Getting the flavor of...
America’s largest romantic-style garden
It’s azalea season again at the South’s oldest public garden, said Matt Blitz in Smithsonian.com. But something’s always in bloom at Charleston, S.C.’s Magnolia Plantation and Gardens, home to “three centuries of beauty and history.” The plantation itself dates to 1676, and produced rice for generations before the Civil War ended slavery and the estate’s heir, a trained minister, “did something few had done before”: He opened his gardens to visitors, creating the region’s first tourist attraction. A friend of John James Audubon, the Rev. John Grimké Drayton had fallen in love with romantic-style gardens while studying in England, and was the first American to use the azalea and camellia in outdoor landscaping. Today, tours of the plantation house and slave cabins are available, but visitors mostly come for the Eden-like atmosphere, including swamp gardens where egrets and herons “cavort among the cypress and tupelo gum trees.”
Sully’s grounded plane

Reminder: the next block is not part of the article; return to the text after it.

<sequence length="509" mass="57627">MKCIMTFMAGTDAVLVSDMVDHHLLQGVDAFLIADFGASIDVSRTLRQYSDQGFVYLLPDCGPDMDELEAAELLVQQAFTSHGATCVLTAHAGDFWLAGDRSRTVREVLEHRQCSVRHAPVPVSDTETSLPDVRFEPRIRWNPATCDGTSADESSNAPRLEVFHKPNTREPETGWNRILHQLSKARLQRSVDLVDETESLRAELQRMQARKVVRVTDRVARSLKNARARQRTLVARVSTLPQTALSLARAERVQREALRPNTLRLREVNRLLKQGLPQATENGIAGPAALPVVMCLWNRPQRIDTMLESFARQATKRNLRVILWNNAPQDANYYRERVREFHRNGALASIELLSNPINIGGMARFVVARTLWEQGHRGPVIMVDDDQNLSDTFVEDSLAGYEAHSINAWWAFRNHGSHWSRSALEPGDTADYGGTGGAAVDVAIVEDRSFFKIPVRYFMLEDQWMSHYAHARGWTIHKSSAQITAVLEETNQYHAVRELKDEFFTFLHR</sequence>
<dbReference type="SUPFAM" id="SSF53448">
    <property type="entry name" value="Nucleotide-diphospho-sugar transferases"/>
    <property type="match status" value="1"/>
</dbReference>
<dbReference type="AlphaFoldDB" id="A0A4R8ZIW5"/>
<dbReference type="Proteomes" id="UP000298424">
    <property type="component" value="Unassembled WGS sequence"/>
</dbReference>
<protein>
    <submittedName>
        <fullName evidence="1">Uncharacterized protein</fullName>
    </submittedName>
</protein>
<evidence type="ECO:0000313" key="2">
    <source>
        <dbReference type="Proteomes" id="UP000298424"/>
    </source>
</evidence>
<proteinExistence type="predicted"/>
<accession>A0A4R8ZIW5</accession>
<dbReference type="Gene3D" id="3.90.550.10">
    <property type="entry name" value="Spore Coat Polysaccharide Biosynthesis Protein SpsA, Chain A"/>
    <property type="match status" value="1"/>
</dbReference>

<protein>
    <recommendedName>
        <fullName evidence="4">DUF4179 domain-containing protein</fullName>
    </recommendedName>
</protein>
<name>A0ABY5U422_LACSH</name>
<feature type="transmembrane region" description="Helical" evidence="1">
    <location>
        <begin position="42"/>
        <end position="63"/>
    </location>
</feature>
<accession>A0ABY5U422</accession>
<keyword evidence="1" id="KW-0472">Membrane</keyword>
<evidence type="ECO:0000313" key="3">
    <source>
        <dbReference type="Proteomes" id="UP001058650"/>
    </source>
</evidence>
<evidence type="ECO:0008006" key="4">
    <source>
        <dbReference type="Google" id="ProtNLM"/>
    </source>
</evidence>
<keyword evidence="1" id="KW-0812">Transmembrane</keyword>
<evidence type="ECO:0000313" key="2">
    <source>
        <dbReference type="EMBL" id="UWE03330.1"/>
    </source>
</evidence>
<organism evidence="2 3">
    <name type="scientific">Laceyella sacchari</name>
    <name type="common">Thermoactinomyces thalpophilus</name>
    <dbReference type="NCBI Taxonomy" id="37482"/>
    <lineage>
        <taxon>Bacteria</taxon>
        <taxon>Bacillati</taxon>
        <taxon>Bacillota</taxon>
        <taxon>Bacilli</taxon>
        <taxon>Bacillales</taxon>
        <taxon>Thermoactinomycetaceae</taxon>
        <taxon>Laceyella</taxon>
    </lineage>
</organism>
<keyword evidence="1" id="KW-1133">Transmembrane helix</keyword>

The movie Sully didn’t win any Oscars last week, but its hero’s plane is still drawing crowds to a Charlotte, N.C., aviation museum, said John Bordsen in the Chicago Tribune. Chesley Sullenberger, the humble pilot played on screen by Tom Hanks, was flying an Airbus A320 out of New York City eight years ago when the plane struck a flock of Canada geese, disabling the engines and forcing Sully to make an emergency landing on the Hudson River, saving all 150 passengers. That storied airliner is now the centerpiece of the Carolinas Aviation Museum—“an appropriate resting place,” given that the flight was bound for Charlotte. Monitors stream contemporary newscasts, and docents fill you in on the whole story, “but your attention keeps returning to the unrestored Airbus.” The left engine detached on impact, and dents scar the lower fuselage. Look closely and you can even see dried “snarge”—the goose guts that crippled the engines.